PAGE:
The Guide's Blog

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Tethering on Multipitch Rock Climbs

December 15, 2021 fmg-adminUncategorized

When multipitch climbing, it is imperative that we attach ourselves to the rock with some form of tether. After I first got into multipitch climbing, many people were using daisy chains as a method of securing themselves to the mountain. Due to my lack of experience at the time, I assumed that this was a standard and safe practice. Fast forward a few years, and I learned that daisy chains are intended for aid climbing and are not designed to be used as a personal anchoring system (PAS), and in fact can be dangerous if used as such. I ditched my daisy chain and started attaching myself with a sling, or sometimes two slings. While not an unsafe practice, I learned that this system is unnecessary, inefficient, and creates clutter at the anchor. Eventually I learned the practice of anchoring myself by tying a clove hitch into the rope I’m attached to and securing the clove to a locking carabiner on the master point of the anchor. 

Clove Hitch Tether

When I first discovered using the clove hitch, I felt stupid for not learning it sooner. “How simple but utterly genius!” I thought. By attaching yourself to the anchor with the rope, yo




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Why You Should Tie In with the Figure Eight Knot

May 19, 2020 fmg-adminRock Climbing Uncategorized

Do you remember the first time you ever went rock climbing? Everything is new: slipping into a harness, buckling down your helmet, shoving your feet into small climbing shoes, and tying into a rope. When you learned to tie into the rope, your teacher probably told you a story about choking aliens, punching cyclops, or following a race car track to help you tie the “figure eight” knot. Then you likely learned how to retrace the figure eight to create a figure eight “follow-through.” But were you ever taught WHY we typically use the figure eight knot when there is a myriad of other knots that we could use to tie ourselves into a climbing rope? Some are even simpler and easier to learn than the figure eight. So let’s dive into a few advantages of the figure eight knot:

Easily recognizable - If tied and dressed properly, it should be really easy to count five sets of parallel lines. Because of the knot’s natural symmetry, almost every climber will be able to check it even from a distance.Takes two gestures to fail - If you undo the last “pass through” of the follow through, you would still have a complete knot that won’t come un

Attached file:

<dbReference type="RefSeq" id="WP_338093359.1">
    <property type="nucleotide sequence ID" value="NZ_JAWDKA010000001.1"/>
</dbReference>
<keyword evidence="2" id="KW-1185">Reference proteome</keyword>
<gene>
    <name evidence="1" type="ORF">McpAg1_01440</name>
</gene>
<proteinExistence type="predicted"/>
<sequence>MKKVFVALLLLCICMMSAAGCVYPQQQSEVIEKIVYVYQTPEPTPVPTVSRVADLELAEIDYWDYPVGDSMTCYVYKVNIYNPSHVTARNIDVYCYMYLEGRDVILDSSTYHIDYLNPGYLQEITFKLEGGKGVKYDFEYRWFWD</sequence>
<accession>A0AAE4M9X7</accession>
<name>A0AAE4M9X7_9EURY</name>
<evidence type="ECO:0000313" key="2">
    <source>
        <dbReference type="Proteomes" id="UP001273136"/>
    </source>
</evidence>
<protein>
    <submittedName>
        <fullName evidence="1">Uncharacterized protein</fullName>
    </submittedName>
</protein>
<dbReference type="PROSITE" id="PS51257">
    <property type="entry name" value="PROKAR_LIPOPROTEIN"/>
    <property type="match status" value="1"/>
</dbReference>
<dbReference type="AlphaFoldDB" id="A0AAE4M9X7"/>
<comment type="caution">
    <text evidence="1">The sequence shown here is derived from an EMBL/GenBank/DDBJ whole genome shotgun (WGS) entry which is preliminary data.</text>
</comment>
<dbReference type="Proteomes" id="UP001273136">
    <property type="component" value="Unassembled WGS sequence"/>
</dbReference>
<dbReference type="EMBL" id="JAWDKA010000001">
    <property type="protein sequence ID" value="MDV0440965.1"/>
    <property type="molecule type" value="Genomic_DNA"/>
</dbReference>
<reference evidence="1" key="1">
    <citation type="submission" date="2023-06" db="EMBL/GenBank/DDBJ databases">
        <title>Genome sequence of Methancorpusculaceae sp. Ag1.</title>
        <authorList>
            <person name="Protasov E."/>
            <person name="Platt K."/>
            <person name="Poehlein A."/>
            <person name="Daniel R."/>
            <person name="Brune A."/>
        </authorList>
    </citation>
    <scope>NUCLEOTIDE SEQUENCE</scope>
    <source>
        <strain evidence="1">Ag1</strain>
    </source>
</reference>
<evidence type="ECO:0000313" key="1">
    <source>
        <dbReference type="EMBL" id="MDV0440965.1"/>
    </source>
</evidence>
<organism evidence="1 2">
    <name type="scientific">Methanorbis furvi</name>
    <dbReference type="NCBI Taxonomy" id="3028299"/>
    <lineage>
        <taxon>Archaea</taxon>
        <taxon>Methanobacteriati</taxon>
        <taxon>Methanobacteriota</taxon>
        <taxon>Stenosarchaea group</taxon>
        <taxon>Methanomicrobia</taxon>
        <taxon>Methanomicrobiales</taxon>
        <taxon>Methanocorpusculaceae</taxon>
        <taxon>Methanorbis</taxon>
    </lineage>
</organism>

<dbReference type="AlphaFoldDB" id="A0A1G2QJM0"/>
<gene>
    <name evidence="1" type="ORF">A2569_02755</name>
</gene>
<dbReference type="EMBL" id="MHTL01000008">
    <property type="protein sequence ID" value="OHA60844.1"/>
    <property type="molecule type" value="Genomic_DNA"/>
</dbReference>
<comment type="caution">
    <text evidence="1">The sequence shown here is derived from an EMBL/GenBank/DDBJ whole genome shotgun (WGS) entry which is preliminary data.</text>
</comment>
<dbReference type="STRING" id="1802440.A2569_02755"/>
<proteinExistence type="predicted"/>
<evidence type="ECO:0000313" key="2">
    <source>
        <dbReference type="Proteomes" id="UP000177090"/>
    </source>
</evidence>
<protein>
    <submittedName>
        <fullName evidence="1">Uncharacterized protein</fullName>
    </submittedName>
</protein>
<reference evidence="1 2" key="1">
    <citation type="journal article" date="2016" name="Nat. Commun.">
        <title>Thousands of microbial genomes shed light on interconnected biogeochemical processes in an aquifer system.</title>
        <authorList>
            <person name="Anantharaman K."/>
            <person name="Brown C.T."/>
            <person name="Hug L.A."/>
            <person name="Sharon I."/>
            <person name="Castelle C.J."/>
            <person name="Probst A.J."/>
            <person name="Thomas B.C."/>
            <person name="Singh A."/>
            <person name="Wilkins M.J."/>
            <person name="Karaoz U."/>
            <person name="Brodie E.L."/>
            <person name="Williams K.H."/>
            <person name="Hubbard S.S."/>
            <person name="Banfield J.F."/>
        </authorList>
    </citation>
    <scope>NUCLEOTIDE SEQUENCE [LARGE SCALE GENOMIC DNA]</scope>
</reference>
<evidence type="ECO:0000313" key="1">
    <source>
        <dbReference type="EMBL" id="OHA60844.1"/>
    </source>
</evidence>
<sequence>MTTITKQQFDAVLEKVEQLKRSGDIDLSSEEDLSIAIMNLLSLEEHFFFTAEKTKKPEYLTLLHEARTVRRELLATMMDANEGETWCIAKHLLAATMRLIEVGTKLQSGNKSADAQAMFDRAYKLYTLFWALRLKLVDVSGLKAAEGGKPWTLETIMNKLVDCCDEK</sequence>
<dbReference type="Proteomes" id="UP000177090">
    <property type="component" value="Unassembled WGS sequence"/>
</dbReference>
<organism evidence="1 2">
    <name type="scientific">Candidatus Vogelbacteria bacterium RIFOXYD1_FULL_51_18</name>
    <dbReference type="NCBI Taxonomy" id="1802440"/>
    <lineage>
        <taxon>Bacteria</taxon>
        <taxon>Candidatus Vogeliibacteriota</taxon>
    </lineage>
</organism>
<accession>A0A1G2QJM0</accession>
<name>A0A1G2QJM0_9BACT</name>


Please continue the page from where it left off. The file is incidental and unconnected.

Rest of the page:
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Jolly, the Extreme Elf

December 5, 2016 fmg-adminEvents and Slide Shows The Guides' Climbing Adventures Uncategorized

What’s it like being an Elf and working for Santa?”

This is the question that everyone is eager to have answered. Well I hate to burst any bubbles but I’m not actually an elf!!!! Nope, 100% human here. It’s pretty obvious from my height and lack of pointed ears.

“Imposter!!!”

No, think not. I’m the real deal. I’ve been training Elves with the SPG-E2 for two amazing years! The South Pole Group - Entry and Escape, specialized in contained structures and escape. SPG-E2 deals with all the housing units that don’t have chimney access or common access, such as hotels; apartment buildings; condominiums; and airports. They also specialize in escapes.

“What do you mean escapes?”

Well not everything always goes to plan and sometimes during a package drop, an elf or Santa will require assistance or extraction. I was fortunate to find the South Pole Group, and be offered an instructor position teaching an amazing group of talented jolly people. My past military experience translated into functional methods for entry and extraction as well as the understanding that secrets must be kept at all costs.

“South Pole? Wait.




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Changing of Season

September 28, 2016 fmg-adminRock Climbing The Guides' Climbing Adventures Uncategorized

As climbers, we all know those magical months of Sendtember and Rocktober. The temperatures begin to shift into pleasant ranges and we start to spend more time on our projects and trying to squeeze in as many pitches in the day before the glorious fading to dark which always seems to come just a bit too soon. The joys of climbing in the fall are always something I look forward to each year. This year I have plenty of routes on my tick list that I hope to send or at least make some progress on.

With the changing of the season from a risk management perspective this is the time of year, I start to change how I pack for a day out and how I plan for the day. The earlier sunsets remind me to change out my headlamp batteries and have spares in my pack in case I decide that one more pitch by headlamp is worth it. Adding extra layers and a warm hat to my multi-pitch pack also just in case my leader gets off route on that last pitch and we have a longer than intended night. In addition to those things when it comes to warmth I plan for some extra food to keep the furnace stoked. Other items I may try to find room for may include a good size trash bag,




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